نتیجه گیری انگلیسی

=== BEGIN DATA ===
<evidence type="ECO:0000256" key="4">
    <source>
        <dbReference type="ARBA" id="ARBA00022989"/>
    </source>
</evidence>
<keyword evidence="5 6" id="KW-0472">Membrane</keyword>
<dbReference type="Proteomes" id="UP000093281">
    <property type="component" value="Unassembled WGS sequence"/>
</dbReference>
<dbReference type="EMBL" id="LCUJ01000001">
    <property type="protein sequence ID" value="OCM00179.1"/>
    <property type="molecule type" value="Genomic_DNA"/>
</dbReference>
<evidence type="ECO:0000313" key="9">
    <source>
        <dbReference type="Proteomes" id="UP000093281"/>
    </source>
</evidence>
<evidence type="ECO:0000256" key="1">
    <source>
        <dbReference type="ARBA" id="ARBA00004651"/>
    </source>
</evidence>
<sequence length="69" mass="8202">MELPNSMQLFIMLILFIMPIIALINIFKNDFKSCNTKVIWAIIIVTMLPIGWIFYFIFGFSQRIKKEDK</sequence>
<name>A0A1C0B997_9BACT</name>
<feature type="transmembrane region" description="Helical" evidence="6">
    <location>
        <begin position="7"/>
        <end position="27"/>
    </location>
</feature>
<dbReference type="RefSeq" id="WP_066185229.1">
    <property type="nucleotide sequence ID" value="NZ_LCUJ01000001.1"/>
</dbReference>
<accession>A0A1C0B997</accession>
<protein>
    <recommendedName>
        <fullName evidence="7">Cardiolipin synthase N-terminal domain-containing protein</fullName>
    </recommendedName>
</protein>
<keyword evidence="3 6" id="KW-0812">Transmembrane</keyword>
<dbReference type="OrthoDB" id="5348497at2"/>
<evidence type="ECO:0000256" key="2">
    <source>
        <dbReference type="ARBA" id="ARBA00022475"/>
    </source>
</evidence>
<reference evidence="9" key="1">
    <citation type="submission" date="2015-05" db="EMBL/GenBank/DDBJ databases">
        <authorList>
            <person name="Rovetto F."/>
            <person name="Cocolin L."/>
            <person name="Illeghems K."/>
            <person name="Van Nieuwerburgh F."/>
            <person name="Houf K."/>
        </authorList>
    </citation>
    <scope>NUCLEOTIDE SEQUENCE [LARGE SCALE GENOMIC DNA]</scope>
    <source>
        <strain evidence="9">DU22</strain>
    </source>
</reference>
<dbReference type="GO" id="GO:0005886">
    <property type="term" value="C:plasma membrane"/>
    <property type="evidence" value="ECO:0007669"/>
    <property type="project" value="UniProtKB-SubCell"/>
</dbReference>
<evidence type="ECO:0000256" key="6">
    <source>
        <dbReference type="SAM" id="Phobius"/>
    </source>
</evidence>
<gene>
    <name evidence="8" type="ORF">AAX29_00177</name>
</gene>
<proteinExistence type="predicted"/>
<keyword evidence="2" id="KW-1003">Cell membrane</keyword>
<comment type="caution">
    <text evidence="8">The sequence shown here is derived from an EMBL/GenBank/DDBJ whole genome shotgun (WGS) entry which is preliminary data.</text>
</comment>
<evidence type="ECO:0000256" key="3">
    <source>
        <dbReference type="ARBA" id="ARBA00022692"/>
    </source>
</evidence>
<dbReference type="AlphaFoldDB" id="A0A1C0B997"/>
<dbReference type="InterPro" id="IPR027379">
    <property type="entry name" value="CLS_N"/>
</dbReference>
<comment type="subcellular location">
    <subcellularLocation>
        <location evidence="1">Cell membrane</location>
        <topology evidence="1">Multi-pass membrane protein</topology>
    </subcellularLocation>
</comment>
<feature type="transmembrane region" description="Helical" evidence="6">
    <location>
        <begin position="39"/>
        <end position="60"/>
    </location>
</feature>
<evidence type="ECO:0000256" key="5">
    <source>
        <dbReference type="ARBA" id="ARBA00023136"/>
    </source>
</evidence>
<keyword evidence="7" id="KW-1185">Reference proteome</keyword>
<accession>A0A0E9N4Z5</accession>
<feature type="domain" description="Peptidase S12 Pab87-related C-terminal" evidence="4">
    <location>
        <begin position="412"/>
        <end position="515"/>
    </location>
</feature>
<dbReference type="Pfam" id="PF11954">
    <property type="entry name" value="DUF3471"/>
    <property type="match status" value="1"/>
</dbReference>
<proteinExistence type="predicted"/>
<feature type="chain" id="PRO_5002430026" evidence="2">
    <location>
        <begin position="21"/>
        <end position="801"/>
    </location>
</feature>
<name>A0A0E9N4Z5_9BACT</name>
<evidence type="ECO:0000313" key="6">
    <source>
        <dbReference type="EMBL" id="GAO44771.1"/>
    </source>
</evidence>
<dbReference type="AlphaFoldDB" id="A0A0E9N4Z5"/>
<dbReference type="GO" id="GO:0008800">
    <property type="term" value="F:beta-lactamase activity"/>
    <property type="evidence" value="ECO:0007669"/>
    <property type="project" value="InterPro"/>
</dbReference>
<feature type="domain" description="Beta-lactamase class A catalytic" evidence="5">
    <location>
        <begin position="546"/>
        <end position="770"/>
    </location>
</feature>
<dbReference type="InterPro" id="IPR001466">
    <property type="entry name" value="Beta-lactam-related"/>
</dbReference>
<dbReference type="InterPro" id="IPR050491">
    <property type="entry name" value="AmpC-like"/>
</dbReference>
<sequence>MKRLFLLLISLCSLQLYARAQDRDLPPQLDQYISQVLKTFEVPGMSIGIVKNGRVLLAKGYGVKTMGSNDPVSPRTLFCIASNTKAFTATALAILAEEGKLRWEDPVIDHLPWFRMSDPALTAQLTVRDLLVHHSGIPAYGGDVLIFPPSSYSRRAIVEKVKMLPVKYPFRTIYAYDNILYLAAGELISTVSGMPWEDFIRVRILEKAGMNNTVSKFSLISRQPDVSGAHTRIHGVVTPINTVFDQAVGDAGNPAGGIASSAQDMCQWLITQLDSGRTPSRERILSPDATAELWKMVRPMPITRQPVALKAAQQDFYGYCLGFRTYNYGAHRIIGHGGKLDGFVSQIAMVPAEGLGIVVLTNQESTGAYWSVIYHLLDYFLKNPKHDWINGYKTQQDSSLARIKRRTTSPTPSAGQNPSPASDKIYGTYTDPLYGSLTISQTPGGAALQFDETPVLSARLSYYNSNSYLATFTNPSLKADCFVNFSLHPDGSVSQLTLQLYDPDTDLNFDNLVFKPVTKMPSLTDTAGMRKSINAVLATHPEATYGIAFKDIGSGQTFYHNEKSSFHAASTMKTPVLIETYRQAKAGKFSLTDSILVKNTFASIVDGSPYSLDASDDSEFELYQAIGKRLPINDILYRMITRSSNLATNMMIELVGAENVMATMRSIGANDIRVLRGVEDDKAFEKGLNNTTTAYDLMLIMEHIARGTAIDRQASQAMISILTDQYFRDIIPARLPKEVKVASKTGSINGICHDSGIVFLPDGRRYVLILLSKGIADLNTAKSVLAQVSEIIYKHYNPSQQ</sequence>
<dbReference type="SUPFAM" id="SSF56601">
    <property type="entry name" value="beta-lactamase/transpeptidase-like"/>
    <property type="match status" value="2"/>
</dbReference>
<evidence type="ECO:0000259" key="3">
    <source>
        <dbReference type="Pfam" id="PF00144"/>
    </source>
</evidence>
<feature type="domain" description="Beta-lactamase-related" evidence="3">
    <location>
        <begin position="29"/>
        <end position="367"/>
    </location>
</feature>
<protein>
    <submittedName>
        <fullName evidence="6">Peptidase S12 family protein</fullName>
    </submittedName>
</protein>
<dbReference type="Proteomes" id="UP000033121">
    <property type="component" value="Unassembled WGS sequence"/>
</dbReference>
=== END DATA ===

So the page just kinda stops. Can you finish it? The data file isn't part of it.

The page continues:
There is some confusion in the literature about what the law of one price means. A few articles interpret the LOP as simply a tendency for prices for similar commodities in two different locations to tend toward equality in the long run. However, most of the literature either implicitly or explicitly assumes that arbitrage is the mechanism that produces the LOP. Definitions of the LOP in dictionaries and encyclopedias for economics do the same.We follow that standard interpretation. Other market forces may tend to equate prices in different locations, but arbitrage is the mechanism behind the law of one price. Although there is some evidence supporting the LOP, there is a large body of evidence that fails to support the lawof one price. Rejecting the lawof one price as it is generally understood would strike at the heart of economic theory. Rejecting the LOP would suggest that firms do not maximize wealth and households do not maximize utility. Our primary objective is to point out four pitfalls that plague this literature. The first pitfall we consider is the use of retail prices. Several of the more recent rejections of the LOP have used retail prices. If one accepts the standard interpretation of the LOP adopted here, then one cannot use retail prices to test the LOP. Arbitrage is normally impossible at the retail level because resale is normally impossible. The second pitfall is omitting transportation costs. With only a fewexceptions, most tests of the LOP fail to account for the effects of transportation costs. A comparison of Table 3, which avoids all the pitfalls, and Table 4 illustrates how excluding freight rates can weaken cointegration tests of the LOP. The third pitfall is ignoring the fact that commodity arbitrage takes time. As we point out here, we believe for the first time, a direct test of the LOP requires at least some forward prices. When selling prices are spot prices, the transaction involves risk because shipping commodities takes time. Since there is risk, arbitrage is impossible. All tests of the LOP have used spot prices because forward prices have not been available. Such tests actually test two propositions: (1) the LOP holds for forward prices and (2) other market mechanisms tend to equate forward and spot prices. Not only does the literature fail to recognize this problem with spot prices, most articles do not even make an effort to adjust spot prices for the fact that commodity arbitrage takes time. A comparison of Tables 3 and 5 illustrates how ignoring time with spot prices can weaken cointegration tests of the LOP. The fourth pitfall is the failure to use identical products. Only a few tests of the LOP use identical products. Most use categories of products such as ‘wool’ or ‘tyres’ or price indexes for such categories. A comparison of Tables 3 and 6 illustrates how using similar, but not identical, products can weaken cointegration tests of the LOP. Table 7 combines all of the last three pitfalls. Unlike Table 3, which shows strong support for the LOP, Table 7 shows no support. Ignoring transportation costs, not accounting for the fact that commodity arbitrage takes time and not using identical products have been recognized as problems for some time. Unfortunately the combined effect of these three pitfalls on tests of the LOP has not been fully appreciated. As a result of the prevalence of these pitfalls in the literature, we knowof no empirical evidence that would lead us to reject the law of one price in commodity markets